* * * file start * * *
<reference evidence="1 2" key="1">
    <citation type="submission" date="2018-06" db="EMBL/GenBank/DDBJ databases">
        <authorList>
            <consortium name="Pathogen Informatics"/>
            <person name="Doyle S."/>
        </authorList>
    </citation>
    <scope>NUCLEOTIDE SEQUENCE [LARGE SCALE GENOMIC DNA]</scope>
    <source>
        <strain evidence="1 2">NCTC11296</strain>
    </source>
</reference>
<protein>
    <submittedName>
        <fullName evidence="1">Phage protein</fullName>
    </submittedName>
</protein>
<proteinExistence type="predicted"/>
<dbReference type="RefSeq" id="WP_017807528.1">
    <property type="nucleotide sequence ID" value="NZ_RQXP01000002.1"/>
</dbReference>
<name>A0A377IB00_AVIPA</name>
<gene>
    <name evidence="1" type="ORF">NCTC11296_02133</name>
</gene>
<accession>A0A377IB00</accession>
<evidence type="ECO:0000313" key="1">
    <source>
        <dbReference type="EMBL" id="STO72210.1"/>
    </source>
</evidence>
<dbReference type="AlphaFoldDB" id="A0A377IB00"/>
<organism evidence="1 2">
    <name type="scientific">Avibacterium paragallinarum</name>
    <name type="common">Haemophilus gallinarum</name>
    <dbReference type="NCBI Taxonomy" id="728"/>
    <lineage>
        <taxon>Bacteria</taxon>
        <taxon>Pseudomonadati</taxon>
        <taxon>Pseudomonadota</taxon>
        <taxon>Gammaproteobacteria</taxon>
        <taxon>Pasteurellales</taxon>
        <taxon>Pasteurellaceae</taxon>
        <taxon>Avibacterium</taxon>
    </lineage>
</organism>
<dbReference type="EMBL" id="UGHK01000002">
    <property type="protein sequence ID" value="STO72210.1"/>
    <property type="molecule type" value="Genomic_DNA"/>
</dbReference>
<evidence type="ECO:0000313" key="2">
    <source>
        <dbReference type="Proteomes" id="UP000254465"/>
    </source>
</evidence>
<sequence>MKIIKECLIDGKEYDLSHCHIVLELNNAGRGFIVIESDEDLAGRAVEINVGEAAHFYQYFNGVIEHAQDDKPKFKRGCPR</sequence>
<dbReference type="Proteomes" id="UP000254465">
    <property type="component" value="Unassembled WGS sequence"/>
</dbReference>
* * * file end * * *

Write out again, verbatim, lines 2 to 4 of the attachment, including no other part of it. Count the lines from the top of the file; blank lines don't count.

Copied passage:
    <citation type="submission" date="2018-06" db="EMBL/GenBank/DDBJ databases">
        <authorList>
            <consortium name="Pathogen Informatics"/>